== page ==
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Start the year right

4th February, 2022

Have you started the year with a Christmas / New Year debt hangover? Or maybe it’s about time you showed your finances some love? If you haven’t started the year feeling like a money maestro, here are a few tips to get your 2022 finances off to a good start.

Deal with debt first

If you overspent during the New Year period and find yourself with a credit card balance or a few too many buy-now-pay-later debts, make paying these off a priority. There is no point putting money away in a savings account if you are paying a high rate of interest and/or fees on debt.

Start by prioritising debts. What are the minimum repayment amounts and when are they due? Make a list if you have more than one debt, seeing it on paper will make the timeline clearer. When you are confident you can at least meet minimum repayments as they fall due, use any spare cash to make extra repayments, starting with any debt that is charging you interest (highest rate first). Review your budget to see if there are any areas you can make savings to free up cash.

Refresh your budget

A budget is an information source that helps you make the most out of the money you have. The start of the year is a great time to refresh your budget. Income and expenses change over time, keeping your budget up to date helps you plan and make decisions about what’s important. 

Using a tool like the budget calculator can make the budgeting task a lot quicker and easier. If you download the Excel version, you can update your budget easily whenever your circumstances change.

Plan ahead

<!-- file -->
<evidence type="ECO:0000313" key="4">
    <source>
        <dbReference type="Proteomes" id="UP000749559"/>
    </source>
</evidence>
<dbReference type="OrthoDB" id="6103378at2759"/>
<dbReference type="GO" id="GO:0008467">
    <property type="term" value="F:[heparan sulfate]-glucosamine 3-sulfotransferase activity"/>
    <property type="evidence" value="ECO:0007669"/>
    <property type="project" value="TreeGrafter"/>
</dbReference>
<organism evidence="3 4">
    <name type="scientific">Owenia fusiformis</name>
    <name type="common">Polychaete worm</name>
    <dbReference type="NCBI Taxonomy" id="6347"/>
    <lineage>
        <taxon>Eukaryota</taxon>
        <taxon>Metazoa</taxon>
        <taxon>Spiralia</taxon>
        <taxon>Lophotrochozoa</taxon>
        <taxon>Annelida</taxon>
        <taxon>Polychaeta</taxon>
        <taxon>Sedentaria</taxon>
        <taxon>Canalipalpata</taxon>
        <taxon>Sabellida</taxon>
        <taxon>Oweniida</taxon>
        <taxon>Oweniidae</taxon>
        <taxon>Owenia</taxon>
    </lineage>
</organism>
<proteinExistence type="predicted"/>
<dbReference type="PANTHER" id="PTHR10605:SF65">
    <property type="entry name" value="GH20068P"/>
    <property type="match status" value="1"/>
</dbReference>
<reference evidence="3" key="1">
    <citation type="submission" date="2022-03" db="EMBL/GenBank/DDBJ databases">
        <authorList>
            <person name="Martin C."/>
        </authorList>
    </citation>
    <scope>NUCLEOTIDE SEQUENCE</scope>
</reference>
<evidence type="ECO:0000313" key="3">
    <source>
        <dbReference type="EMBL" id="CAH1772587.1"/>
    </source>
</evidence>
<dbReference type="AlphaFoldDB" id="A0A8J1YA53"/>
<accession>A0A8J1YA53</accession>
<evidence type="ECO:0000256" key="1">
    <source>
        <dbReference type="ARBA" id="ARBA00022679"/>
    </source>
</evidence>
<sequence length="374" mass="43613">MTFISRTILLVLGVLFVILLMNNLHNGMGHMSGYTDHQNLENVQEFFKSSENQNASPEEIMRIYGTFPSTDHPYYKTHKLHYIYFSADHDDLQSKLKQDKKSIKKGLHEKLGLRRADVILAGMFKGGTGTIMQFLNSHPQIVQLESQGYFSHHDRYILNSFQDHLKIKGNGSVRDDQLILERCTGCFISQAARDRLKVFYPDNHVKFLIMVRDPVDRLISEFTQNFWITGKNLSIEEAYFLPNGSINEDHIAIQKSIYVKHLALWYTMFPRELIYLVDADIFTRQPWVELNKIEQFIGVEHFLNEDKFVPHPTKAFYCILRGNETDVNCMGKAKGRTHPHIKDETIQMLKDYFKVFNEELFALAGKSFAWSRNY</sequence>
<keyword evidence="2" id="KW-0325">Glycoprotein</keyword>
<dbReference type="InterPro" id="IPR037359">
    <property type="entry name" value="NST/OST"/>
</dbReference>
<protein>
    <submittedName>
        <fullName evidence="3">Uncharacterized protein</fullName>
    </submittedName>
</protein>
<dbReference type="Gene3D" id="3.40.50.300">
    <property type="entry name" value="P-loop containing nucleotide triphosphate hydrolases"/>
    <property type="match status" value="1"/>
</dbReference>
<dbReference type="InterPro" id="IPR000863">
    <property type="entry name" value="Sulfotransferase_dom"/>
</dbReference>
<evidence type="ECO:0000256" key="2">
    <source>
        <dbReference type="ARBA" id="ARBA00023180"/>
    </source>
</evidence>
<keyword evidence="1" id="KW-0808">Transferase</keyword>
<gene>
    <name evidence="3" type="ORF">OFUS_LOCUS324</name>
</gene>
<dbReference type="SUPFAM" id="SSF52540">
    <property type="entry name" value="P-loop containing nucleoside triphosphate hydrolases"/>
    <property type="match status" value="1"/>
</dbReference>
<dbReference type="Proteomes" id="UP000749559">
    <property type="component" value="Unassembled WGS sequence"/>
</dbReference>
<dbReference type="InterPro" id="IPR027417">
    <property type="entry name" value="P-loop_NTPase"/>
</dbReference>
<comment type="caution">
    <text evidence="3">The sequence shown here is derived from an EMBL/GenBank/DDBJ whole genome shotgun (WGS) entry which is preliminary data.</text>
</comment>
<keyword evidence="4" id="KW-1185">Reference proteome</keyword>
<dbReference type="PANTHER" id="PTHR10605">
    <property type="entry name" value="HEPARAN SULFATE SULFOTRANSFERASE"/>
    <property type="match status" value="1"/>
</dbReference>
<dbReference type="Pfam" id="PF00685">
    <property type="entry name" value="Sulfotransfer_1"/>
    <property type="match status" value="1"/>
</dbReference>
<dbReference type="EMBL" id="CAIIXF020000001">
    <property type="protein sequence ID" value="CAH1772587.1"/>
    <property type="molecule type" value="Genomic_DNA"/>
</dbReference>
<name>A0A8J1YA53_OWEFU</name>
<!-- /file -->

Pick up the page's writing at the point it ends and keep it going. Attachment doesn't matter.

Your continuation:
If you’re trying to reach a financial goal (or two), having a plan will help you stay on track and get you there faster. Think about what you want to achieve in the short, medium and long-term. Write it down. Estimate how much it will cost, and how long it will take you to save. Moneysmart has a savings goals calculator that can help you work this out quickly. Your budget will tell you how much is left each pay to put towards your goals. 

Here’s an example of a savings plan for a couple with a starting balance of $10,000 and $800 available each pay to save. If you do have a partner, make sure you’re on the same page when it comes to goals and saving.

Make it happen

Separate savings from your bills and spending accounts so you can see the progress you are making and will be less likely to accidently spend it. Savings for shorter-term goals are probably best kept in a savings account, but you might reach longer term goals faster if you invest your cash. 

If you need help starting down the investing path, start with the ‘Investing’ section of the ADF Financial Services Consumer Centre ‘During career’ guide


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